SHANGHAI (Reuters) – Chinese e-commerce giant Alibaba Group Holding Ltd has fired a manager who allegedly sexually assaulted a female employee and will establish policies to prevent sexual harassment, Chief Executive Daniel Zhang said on Monday.
The manager – at Alibaba’s City Retail unit, which offers grocery delivery from local supermarkets – “has been fired and will never be rehired,” Zhang said in a memo published on Alibaba’s intranet that was seen by Reuters and later made public.
The man told management there were “intimate acts” with the employee when she was inebriated, Zhang said in the memo, adding that the police is investigating the matter.
Reuters was unable to reach the individual for comment.
“Alibaba Group has a zero-tolerance policy against sexual misconduct, and ensuring a safe workplace for all our employees is Alibaba’s top priority,” a company spokesperson told Reuters when asked about the memo.
Over the weekend, a female staffer posted an 11-page account on Alibaba’s intranet in which she said her supervisor and a client sexually assaulted her while on a business trip, and that managers had failed to take action.
Threads related to the incident subsequently ranked among the top-trending on Weibo, China’s Twitter-esque microblog, which has been alight with discussion of the #MeToo anti-sexual harassment movement following a celebrity sex scandal last week.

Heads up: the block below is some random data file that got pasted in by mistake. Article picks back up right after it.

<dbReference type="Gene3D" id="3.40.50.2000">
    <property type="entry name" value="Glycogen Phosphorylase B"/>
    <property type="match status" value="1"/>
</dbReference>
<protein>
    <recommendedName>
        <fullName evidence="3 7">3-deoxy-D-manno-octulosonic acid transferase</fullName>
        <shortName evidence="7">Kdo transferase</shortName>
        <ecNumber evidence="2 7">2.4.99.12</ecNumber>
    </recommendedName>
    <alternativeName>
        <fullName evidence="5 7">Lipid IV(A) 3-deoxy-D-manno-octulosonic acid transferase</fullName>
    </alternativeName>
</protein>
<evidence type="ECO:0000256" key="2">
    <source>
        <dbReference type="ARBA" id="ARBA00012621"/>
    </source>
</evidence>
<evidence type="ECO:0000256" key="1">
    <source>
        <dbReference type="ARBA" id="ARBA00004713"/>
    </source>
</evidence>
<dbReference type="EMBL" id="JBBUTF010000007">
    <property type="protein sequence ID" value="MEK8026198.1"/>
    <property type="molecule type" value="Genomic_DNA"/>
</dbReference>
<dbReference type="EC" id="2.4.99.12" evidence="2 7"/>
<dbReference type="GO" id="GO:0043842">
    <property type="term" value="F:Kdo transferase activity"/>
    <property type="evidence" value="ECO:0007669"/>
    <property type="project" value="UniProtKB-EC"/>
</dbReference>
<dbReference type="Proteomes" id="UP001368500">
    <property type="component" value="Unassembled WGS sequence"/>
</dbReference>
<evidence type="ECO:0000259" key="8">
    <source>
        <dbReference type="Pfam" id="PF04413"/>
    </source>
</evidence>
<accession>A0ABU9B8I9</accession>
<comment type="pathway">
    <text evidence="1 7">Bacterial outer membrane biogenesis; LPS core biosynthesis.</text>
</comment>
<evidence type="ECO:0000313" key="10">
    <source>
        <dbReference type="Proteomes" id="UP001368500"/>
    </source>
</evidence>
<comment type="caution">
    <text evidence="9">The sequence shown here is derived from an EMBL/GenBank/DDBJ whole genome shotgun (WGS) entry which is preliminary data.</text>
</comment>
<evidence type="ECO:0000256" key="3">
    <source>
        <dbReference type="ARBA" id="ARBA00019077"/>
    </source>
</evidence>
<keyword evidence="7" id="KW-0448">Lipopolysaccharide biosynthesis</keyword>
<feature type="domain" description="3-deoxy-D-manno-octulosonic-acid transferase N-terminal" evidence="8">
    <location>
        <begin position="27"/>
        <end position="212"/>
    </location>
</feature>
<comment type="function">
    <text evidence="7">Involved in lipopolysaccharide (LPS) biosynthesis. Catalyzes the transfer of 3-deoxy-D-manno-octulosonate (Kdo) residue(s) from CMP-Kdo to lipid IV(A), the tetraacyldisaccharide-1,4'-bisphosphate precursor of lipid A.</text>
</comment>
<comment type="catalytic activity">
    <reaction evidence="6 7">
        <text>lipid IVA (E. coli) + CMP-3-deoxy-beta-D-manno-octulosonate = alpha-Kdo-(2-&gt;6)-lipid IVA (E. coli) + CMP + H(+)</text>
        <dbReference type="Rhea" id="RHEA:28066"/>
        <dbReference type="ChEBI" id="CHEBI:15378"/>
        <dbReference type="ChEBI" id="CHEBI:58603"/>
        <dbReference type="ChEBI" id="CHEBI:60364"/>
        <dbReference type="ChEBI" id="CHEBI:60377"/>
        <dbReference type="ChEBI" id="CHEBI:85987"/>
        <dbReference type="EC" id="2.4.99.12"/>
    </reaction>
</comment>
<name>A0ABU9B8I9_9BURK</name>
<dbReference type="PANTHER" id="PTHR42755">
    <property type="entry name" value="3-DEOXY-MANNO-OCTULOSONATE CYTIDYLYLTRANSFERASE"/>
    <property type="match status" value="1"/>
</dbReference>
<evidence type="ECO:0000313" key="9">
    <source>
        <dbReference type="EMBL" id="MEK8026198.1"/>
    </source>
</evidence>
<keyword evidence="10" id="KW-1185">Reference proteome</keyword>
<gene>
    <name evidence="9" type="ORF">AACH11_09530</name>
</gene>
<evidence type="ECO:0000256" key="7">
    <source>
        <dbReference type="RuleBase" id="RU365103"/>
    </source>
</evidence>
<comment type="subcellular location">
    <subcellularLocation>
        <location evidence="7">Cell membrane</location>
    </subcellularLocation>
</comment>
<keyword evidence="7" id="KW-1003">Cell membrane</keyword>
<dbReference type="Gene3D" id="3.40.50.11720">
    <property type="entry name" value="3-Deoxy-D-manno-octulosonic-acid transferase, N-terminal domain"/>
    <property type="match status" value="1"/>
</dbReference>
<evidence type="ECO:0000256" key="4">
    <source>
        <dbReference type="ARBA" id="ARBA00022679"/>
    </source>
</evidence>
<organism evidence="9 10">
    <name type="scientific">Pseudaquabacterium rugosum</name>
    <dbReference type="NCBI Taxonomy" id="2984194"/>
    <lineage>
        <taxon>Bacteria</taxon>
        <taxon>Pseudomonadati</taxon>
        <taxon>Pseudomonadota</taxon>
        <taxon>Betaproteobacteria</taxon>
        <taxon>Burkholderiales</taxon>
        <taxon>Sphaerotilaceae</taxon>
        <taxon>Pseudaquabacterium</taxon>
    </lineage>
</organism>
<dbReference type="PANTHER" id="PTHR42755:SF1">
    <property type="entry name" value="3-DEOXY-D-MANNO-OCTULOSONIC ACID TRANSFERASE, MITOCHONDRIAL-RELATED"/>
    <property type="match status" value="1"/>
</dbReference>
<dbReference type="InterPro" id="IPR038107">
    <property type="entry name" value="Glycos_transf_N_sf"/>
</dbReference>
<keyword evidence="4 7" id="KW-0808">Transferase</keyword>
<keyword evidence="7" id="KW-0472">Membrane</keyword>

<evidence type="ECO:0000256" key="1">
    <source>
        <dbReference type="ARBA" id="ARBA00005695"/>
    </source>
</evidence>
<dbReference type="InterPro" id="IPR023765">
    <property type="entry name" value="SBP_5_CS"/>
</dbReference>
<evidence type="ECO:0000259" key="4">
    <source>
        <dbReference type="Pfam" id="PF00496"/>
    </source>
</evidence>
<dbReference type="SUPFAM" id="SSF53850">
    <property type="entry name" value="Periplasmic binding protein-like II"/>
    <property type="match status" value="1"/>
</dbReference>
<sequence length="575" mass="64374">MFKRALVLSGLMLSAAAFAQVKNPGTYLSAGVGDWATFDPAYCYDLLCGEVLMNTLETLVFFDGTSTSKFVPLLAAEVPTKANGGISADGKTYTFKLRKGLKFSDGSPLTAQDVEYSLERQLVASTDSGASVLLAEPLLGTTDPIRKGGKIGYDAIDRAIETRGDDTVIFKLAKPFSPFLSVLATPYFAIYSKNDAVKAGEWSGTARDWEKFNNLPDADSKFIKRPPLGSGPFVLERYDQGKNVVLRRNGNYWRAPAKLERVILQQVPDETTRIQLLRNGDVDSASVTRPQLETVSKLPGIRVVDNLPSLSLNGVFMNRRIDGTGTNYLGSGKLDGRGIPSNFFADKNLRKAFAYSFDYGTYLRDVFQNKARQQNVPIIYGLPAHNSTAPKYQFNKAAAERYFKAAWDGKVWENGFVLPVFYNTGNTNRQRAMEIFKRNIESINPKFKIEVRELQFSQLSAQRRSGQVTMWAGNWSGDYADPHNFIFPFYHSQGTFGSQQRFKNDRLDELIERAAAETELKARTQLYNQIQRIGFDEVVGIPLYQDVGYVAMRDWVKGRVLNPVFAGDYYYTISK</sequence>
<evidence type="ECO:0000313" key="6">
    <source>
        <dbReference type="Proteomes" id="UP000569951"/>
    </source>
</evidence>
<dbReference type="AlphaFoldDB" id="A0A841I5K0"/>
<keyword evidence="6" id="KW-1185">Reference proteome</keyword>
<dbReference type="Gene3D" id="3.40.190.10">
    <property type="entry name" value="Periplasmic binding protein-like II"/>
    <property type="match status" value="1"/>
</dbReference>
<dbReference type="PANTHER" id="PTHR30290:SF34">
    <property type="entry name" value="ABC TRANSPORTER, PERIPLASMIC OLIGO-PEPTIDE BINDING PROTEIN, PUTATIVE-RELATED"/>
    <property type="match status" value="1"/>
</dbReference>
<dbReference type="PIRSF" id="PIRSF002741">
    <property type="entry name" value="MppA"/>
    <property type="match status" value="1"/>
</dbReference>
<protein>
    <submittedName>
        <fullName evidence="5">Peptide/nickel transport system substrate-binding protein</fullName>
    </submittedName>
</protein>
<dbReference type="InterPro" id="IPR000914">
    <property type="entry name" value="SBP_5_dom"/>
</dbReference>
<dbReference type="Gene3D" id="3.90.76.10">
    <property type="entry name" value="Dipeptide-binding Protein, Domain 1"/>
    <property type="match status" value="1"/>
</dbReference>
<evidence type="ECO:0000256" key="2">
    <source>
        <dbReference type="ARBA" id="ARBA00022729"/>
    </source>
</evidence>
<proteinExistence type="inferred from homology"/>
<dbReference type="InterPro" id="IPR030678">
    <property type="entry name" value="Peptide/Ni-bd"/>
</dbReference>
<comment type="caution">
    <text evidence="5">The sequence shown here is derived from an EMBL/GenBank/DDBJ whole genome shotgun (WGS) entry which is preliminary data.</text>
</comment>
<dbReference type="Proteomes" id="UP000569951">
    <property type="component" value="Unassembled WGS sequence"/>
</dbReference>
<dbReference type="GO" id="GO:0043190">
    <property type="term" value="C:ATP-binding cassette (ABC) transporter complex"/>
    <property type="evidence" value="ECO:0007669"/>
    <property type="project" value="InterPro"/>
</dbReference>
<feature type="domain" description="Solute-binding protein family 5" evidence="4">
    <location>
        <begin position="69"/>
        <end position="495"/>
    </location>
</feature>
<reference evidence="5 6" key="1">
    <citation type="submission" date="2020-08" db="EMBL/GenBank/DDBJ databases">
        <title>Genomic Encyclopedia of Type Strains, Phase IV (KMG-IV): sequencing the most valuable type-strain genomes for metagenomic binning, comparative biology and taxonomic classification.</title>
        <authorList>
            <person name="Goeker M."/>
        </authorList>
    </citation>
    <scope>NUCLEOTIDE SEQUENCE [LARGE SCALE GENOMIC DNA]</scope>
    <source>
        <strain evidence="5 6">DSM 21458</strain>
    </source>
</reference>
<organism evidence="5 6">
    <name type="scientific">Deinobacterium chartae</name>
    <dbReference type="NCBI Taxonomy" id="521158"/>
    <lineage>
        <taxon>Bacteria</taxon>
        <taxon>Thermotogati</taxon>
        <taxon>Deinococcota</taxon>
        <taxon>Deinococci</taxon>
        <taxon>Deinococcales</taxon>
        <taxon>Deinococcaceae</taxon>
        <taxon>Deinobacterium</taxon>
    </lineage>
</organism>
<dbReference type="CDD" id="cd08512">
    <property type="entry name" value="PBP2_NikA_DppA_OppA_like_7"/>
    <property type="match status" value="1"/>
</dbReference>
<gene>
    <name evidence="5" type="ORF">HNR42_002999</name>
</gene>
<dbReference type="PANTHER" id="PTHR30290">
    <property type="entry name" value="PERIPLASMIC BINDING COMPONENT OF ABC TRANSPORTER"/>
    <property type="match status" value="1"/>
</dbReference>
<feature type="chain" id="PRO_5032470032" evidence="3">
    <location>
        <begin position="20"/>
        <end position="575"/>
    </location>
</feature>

Zhang said the City Retail unit’s president and human resources head had resigned over the incident, and that Alibaba’s chief people officer has “received a demerit”.
Investigations into other individuals referred to in the victim’s account are ongoing, Zhang added in the memo.
Alibaba will conduct company-wide training for the prevention of sexual harassment and launch a channel for staff to report incidents, Zhang said in the memo. It will also issue a formal, zero-tolerance anti-sexual harassment policy.
Zhang also said Alibaba is staunchly opposed to “the ugly culture of forced drinking”.
The memo detailed the victim’s account of the incident, in which she recalled superiors ordering her to drink alcohol with coworkers during dinner on a business trip.
“Regardless of gender, whether it is a request made by a customer or supervisor, our employees our empowered to reject it,” Zhang said in the memo.
“This incident is a humiliation for all Alibaba employees. We must rebuild, and we must change,” he said.
On a group chat on Alibaba’s workplace messaging app DingTalk dedicated to the issue, staff have demanded justice for the victim and rigorous measures to prevent sexual harassment, an employee told Reuters.
A notice published on the chat showed the group had more than 6,000 members as of Sunday, the employee said.
Other Alibaba staffers have taken to reposting a long note by an anonymous writer claiming to he have been an Alibaba employee for nine years and expressing loyalty to the company.
“No matter what happens, during this time I will deeply love it just as before, even though I may berate it as I cry tears,” the writer said of Alibaba in the note shared widely on WeChat.